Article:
Here in South Africa, Fetal Alcohol Syndrome is more common than all other birth defects combined. The severity can vary, from completely, deeply disabled, to just mildly retarded. They are often adorable children, and keen to please. They have difficult lives, especially when puberty kicks in and often become promiscuous and being ‘taken advantage of’. It is not so much about euthanasia here, but more about sterilisation: is it indicated in the severe cases? Or just injectable contraceptives?

    1. To hell with the mothers that would do this to their own unborn child, though it doesn’t exist. To be so self-obssessed to have to continue drinking during pregnancy is beyond belief.

    2. I knew a woman who had fostered several children with Fetal Alcohol Syndrome. “Their mothers had damaged them, brought them to the world and then walked away from them,” she said. As adults (they remained in contact with her) their main problem was breaking the law. They were impulsive, with poor control and just stole things they wanted. Because they were not visibly abnormal, this was perceived by others as criminal behavior, not as disability. They measured their success in life by the number of months they managed to stay out of prison.

      1. Most FAS children are visibly abnormal, but only subtly so: small stature for age, no filtrum, squint, etc.
        However, you can’t just abort or euthanise at birth,since we cannot tell how serious it is going to be.
        A lose-lose situation.

  33. Agree 100% with Singer’s arguments for euthanizing infants – it’s compassionate. I was unprepared for Comstock’s essay which hit me hard. Tears falling. I don’t know why I can so easily summon a visual picture of this scene but it’s haunting. Perhaps a parent’s worst nightmare.

      1. +100

        Perhaps somewhat due to a bit of culturally instilled sexism I was totally unprepared for how emotionally vulnerable I became. Still am.

        Just yesterday I picked my daughter up from the airport. She had been gone for about a month. By the time she was making her way from the plane to me I was shaking. By the time she got to me it was all I could do to not break into tears. WTF?

        While she and her brother were gone (actually her brother is not back yet) I had several sleepless nights because I could not stop my mind from churning out one horrible scenario after another involving them being mistreated, in danger, maimed or killed.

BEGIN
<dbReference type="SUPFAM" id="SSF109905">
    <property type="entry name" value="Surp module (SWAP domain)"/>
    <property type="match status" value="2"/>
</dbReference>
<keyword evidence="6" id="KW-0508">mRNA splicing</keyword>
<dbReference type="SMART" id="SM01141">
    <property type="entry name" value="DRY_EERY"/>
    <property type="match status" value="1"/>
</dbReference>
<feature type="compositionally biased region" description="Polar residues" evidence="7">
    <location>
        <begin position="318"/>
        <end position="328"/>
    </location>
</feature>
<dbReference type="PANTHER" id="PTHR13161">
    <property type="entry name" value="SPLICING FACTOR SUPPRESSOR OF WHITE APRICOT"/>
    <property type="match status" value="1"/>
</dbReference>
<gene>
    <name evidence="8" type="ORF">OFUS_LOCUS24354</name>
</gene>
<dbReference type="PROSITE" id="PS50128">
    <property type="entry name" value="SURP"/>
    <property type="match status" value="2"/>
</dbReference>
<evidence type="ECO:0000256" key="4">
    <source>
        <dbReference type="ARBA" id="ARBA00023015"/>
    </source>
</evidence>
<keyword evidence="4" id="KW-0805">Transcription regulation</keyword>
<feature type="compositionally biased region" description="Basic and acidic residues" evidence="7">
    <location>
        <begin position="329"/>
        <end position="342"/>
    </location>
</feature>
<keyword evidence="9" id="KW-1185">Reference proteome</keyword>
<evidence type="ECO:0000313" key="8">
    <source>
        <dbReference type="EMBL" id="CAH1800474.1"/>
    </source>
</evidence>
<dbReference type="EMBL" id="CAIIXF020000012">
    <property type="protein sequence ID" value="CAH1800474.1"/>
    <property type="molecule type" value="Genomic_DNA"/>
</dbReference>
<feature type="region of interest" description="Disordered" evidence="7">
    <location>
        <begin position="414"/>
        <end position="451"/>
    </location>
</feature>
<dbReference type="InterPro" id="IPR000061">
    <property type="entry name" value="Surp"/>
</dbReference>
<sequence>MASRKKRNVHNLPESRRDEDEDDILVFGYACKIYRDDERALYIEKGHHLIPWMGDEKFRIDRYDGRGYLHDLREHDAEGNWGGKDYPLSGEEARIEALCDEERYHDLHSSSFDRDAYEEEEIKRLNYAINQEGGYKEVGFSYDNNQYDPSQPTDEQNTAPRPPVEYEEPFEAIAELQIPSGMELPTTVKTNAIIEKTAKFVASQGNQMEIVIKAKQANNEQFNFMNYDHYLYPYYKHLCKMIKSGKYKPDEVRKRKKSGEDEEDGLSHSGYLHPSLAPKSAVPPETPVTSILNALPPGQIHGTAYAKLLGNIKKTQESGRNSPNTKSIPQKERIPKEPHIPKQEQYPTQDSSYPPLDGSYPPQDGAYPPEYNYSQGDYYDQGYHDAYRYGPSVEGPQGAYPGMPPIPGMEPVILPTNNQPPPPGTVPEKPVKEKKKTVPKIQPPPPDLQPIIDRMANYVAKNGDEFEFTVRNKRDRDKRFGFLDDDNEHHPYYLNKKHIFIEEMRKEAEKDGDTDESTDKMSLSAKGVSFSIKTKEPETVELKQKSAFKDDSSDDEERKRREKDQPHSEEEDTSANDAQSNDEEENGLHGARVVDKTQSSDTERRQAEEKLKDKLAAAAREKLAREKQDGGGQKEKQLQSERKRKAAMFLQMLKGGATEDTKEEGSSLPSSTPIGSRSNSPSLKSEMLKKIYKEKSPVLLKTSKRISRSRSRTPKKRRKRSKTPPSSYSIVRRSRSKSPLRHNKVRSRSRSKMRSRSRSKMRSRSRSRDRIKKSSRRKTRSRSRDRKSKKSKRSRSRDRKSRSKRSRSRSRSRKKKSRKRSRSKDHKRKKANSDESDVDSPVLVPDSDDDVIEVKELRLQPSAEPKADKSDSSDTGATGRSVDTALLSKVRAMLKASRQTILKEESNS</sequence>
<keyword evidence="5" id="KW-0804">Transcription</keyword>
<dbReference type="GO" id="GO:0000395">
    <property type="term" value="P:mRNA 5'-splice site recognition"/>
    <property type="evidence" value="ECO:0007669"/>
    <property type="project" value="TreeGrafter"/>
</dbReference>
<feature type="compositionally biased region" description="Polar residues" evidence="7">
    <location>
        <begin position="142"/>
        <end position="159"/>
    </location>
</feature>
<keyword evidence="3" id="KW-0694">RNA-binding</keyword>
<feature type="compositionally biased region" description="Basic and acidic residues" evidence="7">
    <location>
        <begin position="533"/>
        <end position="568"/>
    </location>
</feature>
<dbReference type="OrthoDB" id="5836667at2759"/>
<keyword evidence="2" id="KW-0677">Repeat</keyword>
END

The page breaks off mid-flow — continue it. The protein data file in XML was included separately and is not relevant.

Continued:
1. “Perhaps somewhat due to a bit of culturally instilled sexism I was totally unprepared for how emotionally vulnerable I became.”

          That’s insightful. I don’t think I ever loved my husband more than when he was totally smitten with our newborns…”culturally instilled sexism” affects all of our expectations, I guess. Thank goodness we became parents when paternal expectations had shifted from rather distant bread-winner to it’s OK to be a hands-on Dad…

          I remember thinking the craziest things. Like, Reagan & Gorbachev are both fathers–why didn’t the profundity of becoming such cause them to abandon all the silly historical crap and immediately find common ground in just making the world decent enough for the futures of all the heart-breakingly innocent and vulnerable little babies?

          I also found myself resenting that I’d spent all those years building my protective shell of cynicism only to have it fly out the window, leaving me more vulnerable than ever. Then profoundly saddened to realize that my kids would have to start building their shells…

          Can’t believe I dare admit this… 😀

          1. Diane, I think I can really relate to all of that.

            The kids starting to build their shells, that’s a tough one. That’s where we are right now. From the get go with them we have tried to prevent just that kind of thing, but it’s still happening. Though hopefully they will be less inhibited than they may otherwise have been.

        2. Great! You love your kids! Embrace it, don’t fight it as “problematic” like apparently half of the people on this website.

          If you are unconformable with the implication of the “naturalness”, or the “not chosen by my sovereign rational self-will-ness”, that is another issue, but don’t analyze it away. It is GOOD!! 🙂

          1. I’m not sure what may have given you the idea that I have ever fought such a thing or find it problematic or have any urge to analyze it away. I wonder if you are perhaps biased a bit by a cliche stereotype of science type people being coldly rational, socially inept and out of touch with their feelings. I assure you it isn’t true!

            In any case, I am not a scientist or an academic.

          2. On behalf of half the people on this website:

            Loving your kids is good! They’re your kids, and if you don’t, nobody else will.

            What we dispute is whether it’s ‘love’ to bring a severely damaged individual into the world, or whether the cost is far too great – for the individual, and – inescapably – for the family. Handwaving that away with piosity about ‘love’ or ‘human values’ does nobody a service.